The hierarchical interface is most effective for comparing documents of relatively similar retrieval values because it does not display information about the quality of the matches. That is, unlike typical IR systems that present ranked similarity, the interface based on hierarchical structure does not readily show graded retrieval scores. Thus, a titration procedure was developed to select a reasonable number of titles to be displayed. In the current implementation, the system attempts to find a threshold to display more than 5 but less than 100 books.

The Previous_Book_In_Order and Next_Book_In_ Order buttons let the user examine books in the ranked order in which they matched the query. It is easy for the user to lose orientation because the books are not necessarily in order and the user viewing them jumps around the hierarchy. Furthermore, if the user requests Next_Book_In_Order after all of the books in the initial (titration) set have been viewed, the set expands by relaxing the threshold. The user is notified of this change in the display on the Feedback Window (lower left in Figure 1), but the hit counts are also updated and this may confuse the user.

2.4. Additional Features

Several additional widgets are under development. Graphics can often help orient users with large amounts of data [9]. For the hierarchical OPAC, an active dendrogram is being developed like the one in [3]. The graphical view can be used in many ways, such as displaying search hits. Another feature that is being developed is a personalized shelf on which the user can create relevant collections.

3. Computing Reviews Classifications

The computer science literature as organized by ACM Computing Reviews (CR) classification system [1]. Unlike the Dewey Classification, documents in the CR system may appear in several different parts of the hierarchy. There are several relatively orthogonal dimensions in the CR classification system. In that respect, it is like a facetted classification system [14].

Figure 3 shows a partially operational interface for browsing the computer science literature by means of the Computing Reviews classification. Major categories are chosen from the Facets widget at the upper left. These selections open cascaded menus which display lower-level categories. When the "+" to the right of the facet label is selected, the facet is added to the Current Constraint list (lower left). In order to give context to the selected constraints, their parents are displayed in parentheses on the Constraint List. The constraints are ANDed together to determine which documents are displayed in the Shelf. This is analogous to the Hits Only mode of the OPAC interface. Of course, the constraints propagate to all their descendants. Constraints can be dropped from the Constraint List by clicking on the "-".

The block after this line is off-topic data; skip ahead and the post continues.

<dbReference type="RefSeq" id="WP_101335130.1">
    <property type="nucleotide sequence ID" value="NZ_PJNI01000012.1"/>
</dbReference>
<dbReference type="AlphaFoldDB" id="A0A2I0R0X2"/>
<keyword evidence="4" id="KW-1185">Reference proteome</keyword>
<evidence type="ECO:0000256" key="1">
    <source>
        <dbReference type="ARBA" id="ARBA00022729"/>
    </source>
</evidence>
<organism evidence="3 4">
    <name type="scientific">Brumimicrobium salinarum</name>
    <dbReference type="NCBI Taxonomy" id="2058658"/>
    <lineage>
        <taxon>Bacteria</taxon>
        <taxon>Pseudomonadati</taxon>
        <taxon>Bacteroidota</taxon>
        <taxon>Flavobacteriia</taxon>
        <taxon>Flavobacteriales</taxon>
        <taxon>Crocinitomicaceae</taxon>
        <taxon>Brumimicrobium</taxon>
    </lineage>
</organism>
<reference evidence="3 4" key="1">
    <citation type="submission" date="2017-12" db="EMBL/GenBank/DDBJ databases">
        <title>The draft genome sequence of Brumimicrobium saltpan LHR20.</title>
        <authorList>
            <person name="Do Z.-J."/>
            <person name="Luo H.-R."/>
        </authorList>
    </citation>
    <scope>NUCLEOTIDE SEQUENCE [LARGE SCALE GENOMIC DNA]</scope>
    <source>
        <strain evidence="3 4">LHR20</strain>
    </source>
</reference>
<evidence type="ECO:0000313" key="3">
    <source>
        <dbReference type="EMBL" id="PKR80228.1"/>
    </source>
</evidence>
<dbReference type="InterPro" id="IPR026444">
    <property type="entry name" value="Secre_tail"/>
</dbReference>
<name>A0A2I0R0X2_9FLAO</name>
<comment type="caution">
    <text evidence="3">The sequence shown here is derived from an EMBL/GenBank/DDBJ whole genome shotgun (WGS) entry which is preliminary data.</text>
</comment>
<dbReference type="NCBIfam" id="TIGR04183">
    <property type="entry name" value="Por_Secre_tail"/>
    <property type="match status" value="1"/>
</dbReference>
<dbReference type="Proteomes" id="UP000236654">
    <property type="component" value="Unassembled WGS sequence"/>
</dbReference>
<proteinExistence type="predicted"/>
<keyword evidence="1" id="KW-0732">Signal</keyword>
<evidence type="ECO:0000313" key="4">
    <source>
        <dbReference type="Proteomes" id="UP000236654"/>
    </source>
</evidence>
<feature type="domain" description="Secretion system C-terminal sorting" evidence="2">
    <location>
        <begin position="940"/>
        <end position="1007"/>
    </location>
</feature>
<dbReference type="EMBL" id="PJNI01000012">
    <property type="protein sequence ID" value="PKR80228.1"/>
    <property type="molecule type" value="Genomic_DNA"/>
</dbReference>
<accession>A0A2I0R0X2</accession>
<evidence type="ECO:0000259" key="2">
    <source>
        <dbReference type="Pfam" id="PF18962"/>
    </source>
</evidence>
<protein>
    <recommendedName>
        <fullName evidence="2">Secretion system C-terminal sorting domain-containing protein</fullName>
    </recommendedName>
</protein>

A second way to employ the CR Classification would be to search for an article of interest and then find other articles that have the similar classifications. This is a type of lateral link across the hierarchy. For instance, among Doctoral Dissertations that were cited in Computing Archive [1] as having been published in 1992, the most frequent associate of category H.3.3 (Information Storage and Retrieval) was H.3.5 (On-line Information Systems). Thus, users who access articles under H.3.3 might be informed that articles likely to be related to their interest may be found under H.3.5.

4. Discussion

Interfaces have been developed for accessing collections of book and document archives. Although no formal user testing has been undertaken, informal tests suggest that the interfaces are intuitive. The greatest problem appears to be complex interactions among features. For instance, with Hits Only mode there are often too few selections to fill the Shelf Display; thus, the Up_Book and Down_Book buttons have no effect. In addition, some test users have suggested that the elision in the Hits Only mode should apply to TOC as well as the Book Shelf.

These interfaces could provide the basis for access to additional electronic information sources. Clearly, it would be possible to have the short document records point to the full text of the books and documents. Moreover, encyclopedia articles describing authors could easily be presented. Likewise, book reviews, citation statistics, circulation data, and user annotations could be included as part of the Book Display. Conversely, an electronic encyclopedia could access the OPAC for bibliographies.

Overall, these interfaces attempt to demonstrate that the structure of a classification system can be a useful aid for searching and navigating a digital library catalog. Techniques such as titration and lateral linking show how IR and Hypertext approaches can be combined. It is also worth noting that similar approaches could be applied to a search-based OPAC [e.g., 7] and display similar books for items that match a query. In any event, while the Dewey Classification System provides links to other, presumably related, documents, there are many other dimensions of similarity among collections of books and documents (e.g., author, citations, publisher) that could be used for linking as well. It remains to be seen whether all of these dimensions can be coordinated into usable interfaces.


The Dewey Decimal Classification was used with the permission of the Online Computer Library Center (OCLC). The collection of book records used here was developed for test purposes and is not a Bellcore product.